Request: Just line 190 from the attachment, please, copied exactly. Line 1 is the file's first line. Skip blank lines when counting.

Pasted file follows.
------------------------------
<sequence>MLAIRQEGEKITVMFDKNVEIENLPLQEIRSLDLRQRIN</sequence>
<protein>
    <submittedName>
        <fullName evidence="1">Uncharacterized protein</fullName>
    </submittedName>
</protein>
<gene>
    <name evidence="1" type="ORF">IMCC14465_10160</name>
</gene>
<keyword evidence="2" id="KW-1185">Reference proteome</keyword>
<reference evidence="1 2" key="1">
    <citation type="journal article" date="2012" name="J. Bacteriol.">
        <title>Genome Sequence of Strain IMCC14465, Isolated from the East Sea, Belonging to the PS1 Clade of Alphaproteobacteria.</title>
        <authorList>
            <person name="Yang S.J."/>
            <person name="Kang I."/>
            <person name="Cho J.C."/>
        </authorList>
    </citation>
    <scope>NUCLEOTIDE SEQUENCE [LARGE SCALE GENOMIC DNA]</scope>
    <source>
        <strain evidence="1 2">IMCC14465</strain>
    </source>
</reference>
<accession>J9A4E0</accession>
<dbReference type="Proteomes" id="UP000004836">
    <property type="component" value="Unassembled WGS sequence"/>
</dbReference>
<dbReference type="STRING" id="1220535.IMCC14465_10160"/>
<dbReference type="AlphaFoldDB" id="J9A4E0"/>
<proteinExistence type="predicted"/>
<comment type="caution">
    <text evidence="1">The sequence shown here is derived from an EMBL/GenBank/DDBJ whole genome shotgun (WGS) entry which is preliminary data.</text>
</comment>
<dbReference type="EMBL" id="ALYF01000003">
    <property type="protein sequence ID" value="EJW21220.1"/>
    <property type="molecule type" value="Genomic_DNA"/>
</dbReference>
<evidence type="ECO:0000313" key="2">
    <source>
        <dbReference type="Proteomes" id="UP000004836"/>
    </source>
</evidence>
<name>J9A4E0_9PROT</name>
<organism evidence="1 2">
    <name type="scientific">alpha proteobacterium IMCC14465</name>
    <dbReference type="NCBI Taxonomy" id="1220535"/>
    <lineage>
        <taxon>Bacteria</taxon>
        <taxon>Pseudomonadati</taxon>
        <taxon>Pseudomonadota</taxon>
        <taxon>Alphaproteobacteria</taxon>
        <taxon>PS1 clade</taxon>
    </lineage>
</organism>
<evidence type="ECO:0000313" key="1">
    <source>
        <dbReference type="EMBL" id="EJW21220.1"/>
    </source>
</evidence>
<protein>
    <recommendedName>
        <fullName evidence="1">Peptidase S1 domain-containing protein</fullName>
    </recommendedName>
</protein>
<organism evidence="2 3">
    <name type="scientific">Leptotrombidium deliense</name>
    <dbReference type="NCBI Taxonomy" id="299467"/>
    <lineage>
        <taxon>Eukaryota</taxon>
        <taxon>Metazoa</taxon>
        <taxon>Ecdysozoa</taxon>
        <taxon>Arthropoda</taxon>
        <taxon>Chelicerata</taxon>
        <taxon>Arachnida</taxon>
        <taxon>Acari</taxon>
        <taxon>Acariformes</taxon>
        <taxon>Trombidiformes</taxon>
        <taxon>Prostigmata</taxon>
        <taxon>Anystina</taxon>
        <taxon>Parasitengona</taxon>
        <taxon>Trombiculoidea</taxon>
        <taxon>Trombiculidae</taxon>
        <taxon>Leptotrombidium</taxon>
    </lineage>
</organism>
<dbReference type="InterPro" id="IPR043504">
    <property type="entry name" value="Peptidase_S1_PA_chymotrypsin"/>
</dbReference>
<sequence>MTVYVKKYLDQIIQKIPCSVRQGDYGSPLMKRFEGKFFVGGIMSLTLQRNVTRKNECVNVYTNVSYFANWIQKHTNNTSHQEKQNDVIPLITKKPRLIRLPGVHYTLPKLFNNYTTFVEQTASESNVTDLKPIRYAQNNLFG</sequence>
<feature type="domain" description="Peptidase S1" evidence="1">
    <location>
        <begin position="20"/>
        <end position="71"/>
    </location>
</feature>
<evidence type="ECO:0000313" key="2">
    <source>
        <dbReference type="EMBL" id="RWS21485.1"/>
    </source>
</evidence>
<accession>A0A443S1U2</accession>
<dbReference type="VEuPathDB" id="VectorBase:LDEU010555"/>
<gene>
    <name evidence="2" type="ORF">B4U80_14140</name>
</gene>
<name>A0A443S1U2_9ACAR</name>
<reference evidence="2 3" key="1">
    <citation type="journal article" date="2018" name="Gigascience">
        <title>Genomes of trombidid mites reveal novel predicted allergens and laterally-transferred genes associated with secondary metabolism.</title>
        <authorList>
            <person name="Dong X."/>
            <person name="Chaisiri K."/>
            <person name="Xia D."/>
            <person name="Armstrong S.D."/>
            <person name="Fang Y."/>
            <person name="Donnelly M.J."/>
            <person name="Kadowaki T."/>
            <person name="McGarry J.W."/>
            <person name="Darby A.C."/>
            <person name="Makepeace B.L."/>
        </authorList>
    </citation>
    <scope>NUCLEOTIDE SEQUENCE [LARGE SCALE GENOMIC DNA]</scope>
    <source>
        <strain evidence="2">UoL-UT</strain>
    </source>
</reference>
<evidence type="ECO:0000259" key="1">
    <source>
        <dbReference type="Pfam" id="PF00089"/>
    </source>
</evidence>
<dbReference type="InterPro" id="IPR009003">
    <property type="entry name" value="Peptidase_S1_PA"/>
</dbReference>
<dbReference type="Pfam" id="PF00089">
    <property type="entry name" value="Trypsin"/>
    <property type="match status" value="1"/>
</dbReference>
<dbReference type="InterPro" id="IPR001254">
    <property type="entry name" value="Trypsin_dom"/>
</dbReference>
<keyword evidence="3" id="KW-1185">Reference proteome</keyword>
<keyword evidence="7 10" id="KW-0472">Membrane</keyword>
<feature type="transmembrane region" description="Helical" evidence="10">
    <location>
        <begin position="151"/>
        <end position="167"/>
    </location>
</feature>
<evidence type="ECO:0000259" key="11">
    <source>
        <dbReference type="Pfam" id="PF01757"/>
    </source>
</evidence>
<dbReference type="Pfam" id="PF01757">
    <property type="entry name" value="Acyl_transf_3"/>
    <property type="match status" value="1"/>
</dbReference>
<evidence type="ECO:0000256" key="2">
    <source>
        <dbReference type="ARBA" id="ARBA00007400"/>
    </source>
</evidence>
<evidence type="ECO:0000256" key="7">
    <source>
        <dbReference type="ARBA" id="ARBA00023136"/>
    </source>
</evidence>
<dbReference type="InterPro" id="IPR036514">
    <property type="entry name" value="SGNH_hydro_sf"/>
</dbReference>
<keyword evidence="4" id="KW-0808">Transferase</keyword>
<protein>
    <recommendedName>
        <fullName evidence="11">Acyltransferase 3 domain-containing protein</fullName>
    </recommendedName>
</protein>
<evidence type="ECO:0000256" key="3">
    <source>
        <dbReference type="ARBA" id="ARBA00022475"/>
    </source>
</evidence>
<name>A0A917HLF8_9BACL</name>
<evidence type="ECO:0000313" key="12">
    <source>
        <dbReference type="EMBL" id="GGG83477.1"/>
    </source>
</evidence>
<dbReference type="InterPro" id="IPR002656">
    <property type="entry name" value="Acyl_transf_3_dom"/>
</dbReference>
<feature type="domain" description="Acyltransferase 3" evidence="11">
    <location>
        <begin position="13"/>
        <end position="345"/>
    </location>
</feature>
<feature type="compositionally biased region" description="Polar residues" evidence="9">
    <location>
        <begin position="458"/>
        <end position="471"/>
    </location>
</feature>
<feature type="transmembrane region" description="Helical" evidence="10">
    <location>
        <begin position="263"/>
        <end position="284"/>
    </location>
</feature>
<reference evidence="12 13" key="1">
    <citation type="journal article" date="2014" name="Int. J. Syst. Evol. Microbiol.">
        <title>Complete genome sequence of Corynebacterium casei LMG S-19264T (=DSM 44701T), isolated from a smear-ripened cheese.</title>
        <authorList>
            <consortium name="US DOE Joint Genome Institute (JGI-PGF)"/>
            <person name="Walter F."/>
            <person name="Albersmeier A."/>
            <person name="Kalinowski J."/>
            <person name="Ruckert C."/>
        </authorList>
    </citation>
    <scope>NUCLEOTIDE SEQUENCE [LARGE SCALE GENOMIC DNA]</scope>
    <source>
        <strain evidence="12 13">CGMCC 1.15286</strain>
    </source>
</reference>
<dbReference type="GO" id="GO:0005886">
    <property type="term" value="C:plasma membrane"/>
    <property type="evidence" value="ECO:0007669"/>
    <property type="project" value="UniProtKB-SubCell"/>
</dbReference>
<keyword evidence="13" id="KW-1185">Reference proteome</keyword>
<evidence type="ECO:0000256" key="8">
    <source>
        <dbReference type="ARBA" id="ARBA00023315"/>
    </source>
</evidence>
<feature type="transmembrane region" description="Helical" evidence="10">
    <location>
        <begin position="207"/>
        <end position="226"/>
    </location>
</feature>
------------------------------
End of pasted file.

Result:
</evidence>